My parent’s first Christmas together presented one major problem.

The tree.

My father picked out the Christmas tree the first year my mother and father were married. A tree like the ones he had grown up with.

My mother: “That’s the tree you picked out?”

My dad: “Yes, isn’t it beautiful?”

My mother: (laughing) “That tree looks like a Charlie Brown Christmas tree.”

My dad: “What do you mean? That’s the kind of tree we always had growing up.”

My mother: “Seriously? We never had a tree like that. We always had a full Christmas tree.”

Often, people who fall in love come from different experiences. This can be a stumbling block, or just a lesson in compromise and the perseverance it takes to make things work.

Let’s face it, what you love, is what you know… especially when it comes to your childhood memories, the way certain meals are prepared, or even your taste in decorating.

Yet, some of these things, like the style of your Christmas tree, can create an argument larger than who left the cap off of the toothpaste or how someone could forget to put the toilet seat down.

Not for my parents.

My mother went out and bought the fullest Christmas tree on the lot… what she had known as a child. She stood the tree in a stand and decorated it.

My father kept his Christmas tree up and decorated it.

The first year of their marriage, my parents proudly displayed two fresh Christmas trees in their small apartment.

One, a Charlie Brown Christmas tree, as my mother had called it… with sparse branches that hung towards the floor with the weight of the ornaments… this was the tree of a hard-working mailman, the father of eight.

The other, a full-bodied tree, with thick, rich branches. Reminiscent of the tree bought by the father of two, an appliance repairman.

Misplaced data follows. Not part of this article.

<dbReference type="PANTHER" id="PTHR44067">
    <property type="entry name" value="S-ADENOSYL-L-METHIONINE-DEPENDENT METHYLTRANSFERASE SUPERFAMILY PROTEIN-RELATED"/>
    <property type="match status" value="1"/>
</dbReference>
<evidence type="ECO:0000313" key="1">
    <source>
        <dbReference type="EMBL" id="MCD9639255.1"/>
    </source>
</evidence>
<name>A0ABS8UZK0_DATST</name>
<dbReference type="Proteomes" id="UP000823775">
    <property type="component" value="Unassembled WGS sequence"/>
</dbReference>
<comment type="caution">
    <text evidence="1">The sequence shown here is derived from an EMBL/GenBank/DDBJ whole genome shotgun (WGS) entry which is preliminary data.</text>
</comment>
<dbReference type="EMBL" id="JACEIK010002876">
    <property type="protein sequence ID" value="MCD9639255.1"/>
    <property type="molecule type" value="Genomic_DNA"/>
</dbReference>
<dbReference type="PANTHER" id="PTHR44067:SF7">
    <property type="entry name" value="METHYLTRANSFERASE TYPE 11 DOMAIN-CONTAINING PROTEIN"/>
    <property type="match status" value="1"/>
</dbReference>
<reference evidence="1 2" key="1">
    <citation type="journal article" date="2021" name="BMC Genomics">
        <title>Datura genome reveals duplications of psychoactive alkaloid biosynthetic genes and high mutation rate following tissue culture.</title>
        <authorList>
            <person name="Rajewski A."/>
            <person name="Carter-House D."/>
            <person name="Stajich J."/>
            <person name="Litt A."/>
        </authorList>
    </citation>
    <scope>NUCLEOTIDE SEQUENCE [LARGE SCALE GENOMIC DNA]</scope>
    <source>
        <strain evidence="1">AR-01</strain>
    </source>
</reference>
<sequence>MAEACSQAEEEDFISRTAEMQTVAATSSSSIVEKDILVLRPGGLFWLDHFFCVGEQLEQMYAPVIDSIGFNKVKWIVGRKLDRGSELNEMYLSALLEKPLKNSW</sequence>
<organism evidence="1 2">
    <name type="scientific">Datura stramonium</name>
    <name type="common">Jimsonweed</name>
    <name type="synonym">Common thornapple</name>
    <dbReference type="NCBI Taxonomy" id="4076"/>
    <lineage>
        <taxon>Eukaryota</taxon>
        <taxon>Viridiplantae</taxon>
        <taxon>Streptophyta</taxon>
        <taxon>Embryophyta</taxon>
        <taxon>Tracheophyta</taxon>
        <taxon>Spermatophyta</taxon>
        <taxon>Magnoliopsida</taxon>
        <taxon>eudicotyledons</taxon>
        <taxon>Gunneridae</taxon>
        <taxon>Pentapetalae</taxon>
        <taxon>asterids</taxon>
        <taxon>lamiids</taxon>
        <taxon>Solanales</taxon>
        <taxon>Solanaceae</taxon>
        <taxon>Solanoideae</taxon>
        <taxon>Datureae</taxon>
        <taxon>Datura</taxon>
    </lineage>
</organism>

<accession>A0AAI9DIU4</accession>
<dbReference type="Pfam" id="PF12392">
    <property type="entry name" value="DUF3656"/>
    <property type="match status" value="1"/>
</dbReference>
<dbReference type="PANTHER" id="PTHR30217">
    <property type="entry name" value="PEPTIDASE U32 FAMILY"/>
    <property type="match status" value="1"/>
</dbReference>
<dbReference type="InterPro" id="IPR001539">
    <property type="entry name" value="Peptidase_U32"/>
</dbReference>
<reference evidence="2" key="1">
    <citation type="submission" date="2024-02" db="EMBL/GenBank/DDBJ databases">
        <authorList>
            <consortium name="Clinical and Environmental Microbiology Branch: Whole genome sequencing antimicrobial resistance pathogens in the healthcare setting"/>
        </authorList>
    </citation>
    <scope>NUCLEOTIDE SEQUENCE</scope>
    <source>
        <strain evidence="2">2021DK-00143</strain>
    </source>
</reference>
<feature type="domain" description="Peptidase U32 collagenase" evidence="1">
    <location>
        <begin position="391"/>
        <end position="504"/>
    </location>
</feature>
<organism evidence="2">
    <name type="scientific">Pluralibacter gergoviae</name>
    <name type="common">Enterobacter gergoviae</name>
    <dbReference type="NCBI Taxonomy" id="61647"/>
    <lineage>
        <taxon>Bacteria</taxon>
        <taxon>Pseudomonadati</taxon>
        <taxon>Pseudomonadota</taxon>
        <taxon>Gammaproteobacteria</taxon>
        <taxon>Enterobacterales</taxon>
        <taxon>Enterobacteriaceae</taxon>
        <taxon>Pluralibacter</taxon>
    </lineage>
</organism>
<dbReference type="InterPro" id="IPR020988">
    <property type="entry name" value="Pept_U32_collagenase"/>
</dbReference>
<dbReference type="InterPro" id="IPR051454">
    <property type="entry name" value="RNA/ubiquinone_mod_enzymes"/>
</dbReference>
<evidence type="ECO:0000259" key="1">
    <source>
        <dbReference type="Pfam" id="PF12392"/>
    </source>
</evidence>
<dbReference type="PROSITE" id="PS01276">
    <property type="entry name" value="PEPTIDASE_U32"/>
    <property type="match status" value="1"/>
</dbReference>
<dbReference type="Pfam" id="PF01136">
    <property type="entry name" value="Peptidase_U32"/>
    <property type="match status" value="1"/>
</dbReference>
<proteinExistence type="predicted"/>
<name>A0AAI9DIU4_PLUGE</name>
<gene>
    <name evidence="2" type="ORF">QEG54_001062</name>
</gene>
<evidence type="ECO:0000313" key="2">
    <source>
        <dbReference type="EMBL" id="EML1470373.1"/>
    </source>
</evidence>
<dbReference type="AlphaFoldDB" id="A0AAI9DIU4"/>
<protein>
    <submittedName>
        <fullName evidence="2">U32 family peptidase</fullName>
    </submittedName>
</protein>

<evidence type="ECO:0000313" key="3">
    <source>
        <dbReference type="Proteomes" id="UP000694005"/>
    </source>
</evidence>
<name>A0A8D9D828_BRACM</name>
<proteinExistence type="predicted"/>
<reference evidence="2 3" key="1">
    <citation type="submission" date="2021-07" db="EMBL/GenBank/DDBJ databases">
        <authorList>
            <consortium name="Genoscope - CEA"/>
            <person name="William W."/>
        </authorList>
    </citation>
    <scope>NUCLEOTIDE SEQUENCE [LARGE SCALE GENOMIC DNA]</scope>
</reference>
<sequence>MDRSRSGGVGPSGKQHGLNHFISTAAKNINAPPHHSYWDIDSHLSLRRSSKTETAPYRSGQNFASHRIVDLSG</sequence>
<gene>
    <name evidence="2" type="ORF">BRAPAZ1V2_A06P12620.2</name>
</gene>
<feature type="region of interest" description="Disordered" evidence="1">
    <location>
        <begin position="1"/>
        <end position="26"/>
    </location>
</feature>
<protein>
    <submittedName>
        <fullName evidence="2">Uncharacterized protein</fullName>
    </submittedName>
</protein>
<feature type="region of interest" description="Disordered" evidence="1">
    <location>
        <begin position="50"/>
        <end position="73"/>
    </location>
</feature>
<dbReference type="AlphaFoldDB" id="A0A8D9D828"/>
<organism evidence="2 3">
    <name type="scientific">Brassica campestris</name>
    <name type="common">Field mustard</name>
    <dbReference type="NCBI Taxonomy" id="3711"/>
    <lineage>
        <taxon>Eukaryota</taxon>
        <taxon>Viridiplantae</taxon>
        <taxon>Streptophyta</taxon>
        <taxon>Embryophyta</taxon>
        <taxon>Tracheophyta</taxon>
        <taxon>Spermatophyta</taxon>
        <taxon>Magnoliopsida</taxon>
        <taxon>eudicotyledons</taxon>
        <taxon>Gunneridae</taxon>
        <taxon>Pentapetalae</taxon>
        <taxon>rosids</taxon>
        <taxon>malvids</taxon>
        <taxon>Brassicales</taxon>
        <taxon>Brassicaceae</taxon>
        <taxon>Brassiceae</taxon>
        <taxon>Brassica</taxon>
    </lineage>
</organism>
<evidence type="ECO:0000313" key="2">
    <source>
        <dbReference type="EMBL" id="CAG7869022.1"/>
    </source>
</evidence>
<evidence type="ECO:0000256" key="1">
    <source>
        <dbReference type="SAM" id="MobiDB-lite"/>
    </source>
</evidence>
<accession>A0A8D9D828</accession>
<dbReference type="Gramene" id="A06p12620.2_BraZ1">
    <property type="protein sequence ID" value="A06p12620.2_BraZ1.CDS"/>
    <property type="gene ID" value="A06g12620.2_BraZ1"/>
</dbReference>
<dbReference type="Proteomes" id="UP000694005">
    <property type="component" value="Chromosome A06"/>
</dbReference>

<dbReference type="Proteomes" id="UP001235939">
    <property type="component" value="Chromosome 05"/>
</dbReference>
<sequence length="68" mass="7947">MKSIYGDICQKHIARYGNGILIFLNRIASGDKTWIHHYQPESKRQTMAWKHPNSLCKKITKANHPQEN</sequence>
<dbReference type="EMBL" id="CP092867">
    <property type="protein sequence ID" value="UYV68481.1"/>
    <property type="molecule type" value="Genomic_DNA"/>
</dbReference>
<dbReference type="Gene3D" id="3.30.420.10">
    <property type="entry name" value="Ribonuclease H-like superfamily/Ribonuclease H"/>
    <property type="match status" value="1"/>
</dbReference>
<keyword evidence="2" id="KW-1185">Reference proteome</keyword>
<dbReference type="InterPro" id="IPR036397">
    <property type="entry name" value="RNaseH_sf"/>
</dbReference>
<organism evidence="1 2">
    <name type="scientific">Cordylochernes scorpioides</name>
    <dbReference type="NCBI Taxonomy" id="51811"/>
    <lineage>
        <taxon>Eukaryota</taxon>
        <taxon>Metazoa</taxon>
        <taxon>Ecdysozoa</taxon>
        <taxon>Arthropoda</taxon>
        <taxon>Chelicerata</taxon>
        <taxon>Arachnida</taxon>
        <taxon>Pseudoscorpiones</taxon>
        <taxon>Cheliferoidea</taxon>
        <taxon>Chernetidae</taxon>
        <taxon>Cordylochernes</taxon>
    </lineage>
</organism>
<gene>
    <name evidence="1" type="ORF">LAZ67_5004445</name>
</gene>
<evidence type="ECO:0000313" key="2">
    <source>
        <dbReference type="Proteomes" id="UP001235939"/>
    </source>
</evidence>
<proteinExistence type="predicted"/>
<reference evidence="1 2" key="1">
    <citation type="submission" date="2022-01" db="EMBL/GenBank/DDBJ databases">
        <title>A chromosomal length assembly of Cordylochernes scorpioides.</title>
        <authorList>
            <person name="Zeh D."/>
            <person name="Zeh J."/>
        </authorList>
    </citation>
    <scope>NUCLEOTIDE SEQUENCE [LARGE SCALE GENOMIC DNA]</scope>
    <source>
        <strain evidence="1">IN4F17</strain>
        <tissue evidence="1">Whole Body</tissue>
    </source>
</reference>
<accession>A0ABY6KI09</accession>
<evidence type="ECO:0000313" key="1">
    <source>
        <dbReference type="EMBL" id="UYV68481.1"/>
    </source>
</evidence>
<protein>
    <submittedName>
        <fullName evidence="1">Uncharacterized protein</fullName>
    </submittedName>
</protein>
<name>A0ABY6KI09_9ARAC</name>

When my sister and I came along, my parents celebrated Christmas every year with an artificial tree.

When we begged for a real tree, we learned of their differences and all about their first Christmas together. My parents laughed as they told us the story.

Growing up, we never got to have a real tree but we learned about the power of compromise and the importance of having a sense of humor.

For me, I tell this story with pride.

It has shaped my compassion, as well as, my ability to compromise and take another person’s feelings into account when you have a difference of opinion.

And you know what else?

My parents had another tradition that trumped my longing for the smell of a freshly cut Christmas tree in my childhood home.

On Christmas eve, Santa not only brought the presents, he brought and decorated the Christmas tree.

Every Christmas morning, my sister and I woke up to see our Christmas tree for the first time. The twinkling lights would shine on the dimly lit hallway wall as we made our way to the living room. The first glimpse of our Christmas tree took my breath away and I was just as excited about the tree as I was about the presents that were under it.

It was truly magical!

As an adult, I know that my parents spent many late Christmas Eve’s placing color coded branches into the base of our artificial tree, stringing lights, putting up ornaments and assembling bikes into the wee hours of the morning. They sacrificed their sleep and most likely their sanity, to give us the most memorable and exciting Christmas morning any child could ever dream of.

I wouldn’t trade those memories for the world.

My parents are really special, amazing people.

But I know at this point I don’t have to tell you that.

There are always more stories and more laughter to come…

Join me for Part 5: My parents favorite wedding gift… well, maybe most misunderstood wedding gift…

 

 

 

 

 

 

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6 thoughts on “Part 3: (Of My Newest 6 Part Series) A Good Sense Of Humor Is Hereditary… And That’s A Fact.

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